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Supreme Court Strikes Down Montana Ban on State Aid to Church Schools

 

The Wall Street Journal

 

The high court’s 5-4 decision gives church schools greater access to public funds.

PHOTO: STEFANI REYNOLDS/ZUMA PRESS

The Supreme Court struck down a Montana constitutional provision banning state aid to parochial schools, ruling that states cannot exclude religious institutions from programs benefiting nonsectarian private schools.

“Montana’s no-aid provision bars religious schools from public benefits solely because of the religious character of the schools,” Chief Justice John Roberts wrote for the court. That runs afoul of the First Amendment’s protection for free exercise of religion, he wrote, joined by fellow conservative Justices Clarence Thomas, Samuel Alito, Neil Gorsuch and Brett Kavanaugh.

Four liberal justices dissented, but on varying grounds they expressed in three separate opinions.

The program began in 2015 and provided up to $150 in tax credits for donations to scholarship funds that helped students attend private schools. State tax authorities determined that donations to religious schools didn’t qualify. Then Montana’s Supreme Court, citing a state constitutional ban on state aid to sectarian schools, struck down the whole program.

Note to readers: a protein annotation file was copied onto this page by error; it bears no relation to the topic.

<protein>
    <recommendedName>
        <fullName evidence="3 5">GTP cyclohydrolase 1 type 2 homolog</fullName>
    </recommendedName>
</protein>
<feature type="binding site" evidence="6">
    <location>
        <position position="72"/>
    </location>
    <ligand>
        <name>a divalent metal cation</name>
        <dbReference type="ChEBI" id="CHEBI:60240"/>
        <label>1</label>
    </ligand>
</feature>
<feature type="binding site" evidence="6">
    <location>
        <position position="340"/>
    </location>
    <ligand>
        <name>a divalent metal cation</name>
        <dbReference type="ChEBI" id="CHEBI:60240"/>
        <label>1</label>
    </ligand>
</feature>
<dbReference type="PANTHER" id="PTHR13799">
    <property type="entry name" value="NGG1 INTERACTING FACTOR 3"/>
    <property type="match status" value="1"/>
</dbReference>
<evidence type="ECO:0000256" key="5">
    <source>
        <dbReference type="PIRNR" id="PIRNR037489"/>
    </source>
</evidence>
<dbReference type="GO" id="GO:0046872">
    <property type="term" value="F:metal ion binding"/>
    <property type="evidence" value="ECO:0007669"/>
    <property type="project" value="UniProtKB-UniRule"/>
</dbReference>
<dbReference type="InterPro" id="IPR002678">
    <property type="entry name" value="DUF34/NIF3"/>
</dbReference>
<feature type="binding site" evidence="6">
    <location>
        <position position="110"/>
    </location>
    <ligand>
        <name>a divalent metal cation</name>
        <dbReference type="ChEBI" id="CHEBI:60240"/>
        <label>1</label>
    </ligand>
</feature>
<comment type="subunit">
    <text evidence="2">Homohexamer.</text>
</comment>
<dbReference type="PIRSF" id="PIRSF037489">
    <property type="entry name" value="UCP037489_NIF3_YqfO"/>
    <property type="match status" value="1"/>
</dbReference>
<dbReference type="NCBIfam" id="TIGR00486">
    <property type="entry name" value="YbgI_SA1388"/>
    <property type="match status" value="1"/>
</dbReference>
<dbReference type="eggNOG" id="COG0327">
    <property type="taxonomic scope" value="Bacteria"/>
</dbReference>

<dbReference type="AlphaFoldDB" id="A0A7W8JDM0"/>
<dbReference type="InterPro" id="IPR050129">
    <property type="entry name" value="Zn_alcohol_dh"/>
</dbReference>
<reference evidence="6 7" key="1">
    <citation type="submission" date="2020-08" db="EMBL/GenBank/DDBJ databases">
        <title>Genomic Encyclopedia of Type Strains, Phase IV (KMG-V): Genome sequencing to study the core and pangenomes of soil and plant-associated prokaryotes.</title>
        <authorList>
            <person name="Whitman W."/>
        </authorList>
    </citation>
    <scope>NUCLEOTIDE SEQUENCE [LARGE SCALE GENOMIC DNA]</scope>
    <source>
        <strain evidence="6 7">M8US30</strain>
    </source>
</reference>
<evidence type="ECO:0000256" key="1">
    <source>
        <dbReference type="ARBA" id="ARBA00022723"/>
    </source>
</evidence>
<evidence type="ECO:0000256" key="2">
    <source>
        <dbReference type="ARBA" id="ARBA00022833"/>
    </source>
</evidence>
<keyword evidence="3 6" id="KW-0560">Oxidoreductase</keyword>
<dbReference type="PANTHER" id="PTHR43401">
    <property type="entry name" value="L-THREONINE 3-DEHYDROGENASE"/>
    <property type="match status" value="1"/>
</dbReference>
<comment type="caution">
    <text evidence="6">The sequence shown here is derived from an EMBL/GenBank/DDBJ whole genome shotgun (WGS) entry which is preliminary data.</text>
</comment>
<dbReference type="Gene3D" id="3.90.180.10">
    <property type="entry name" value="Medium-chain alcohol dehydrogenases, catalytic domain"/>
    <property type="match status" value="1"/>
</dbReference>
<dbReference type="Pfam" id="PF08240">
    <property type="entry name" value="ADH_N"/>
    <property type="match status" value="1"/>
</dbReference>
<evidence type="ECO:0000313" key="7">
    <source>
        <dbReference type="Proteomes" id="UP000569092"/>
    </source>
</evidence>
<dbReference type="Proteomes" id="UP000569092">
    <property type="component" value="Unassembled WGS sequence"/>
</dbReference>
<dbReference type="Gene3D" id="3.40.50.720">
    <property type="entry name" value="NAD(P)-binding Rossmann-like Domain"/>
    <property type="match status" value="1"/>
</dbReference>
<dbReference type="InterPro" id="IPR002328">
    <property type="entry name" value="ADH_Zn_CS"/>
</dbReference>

Some parents who sought to send their children to Stillwater Christian School in Kalispell, Mont., said they couldn’t afford the tuition without the program, and otherwise would have to rely on public schools.

In an appeal to the U.S. Supreme Court, these challengers argued that the state constitution’s ban stems from a 19th-century bias against Catholics and their parochial schools—and that the state constitution violated the federal Constitution by discriminating against church schools.

Many other states have similar restrictions, often called Blaine amendments after Rep. James Blaine (R., Maine), who unsuccessfully proposed a similar provision for the federal Constitution.

While anti-Catholic bias helped fuel the 19th-century drive for Blaine amendments, Montana argued that its 1972 constitutional convention, which re-enacted the provision, had not been tainted by religious bigotry.

Conservative groups backing the Montana suit hoped it would pave the way for broader taxpayer subsidy of religious schools through vouchers and other programs, in the wake of the Supreme Court’s relaxation of the separation between church and state in recent years.

Write to Jess Bravin at jess.bravin@wsj.com

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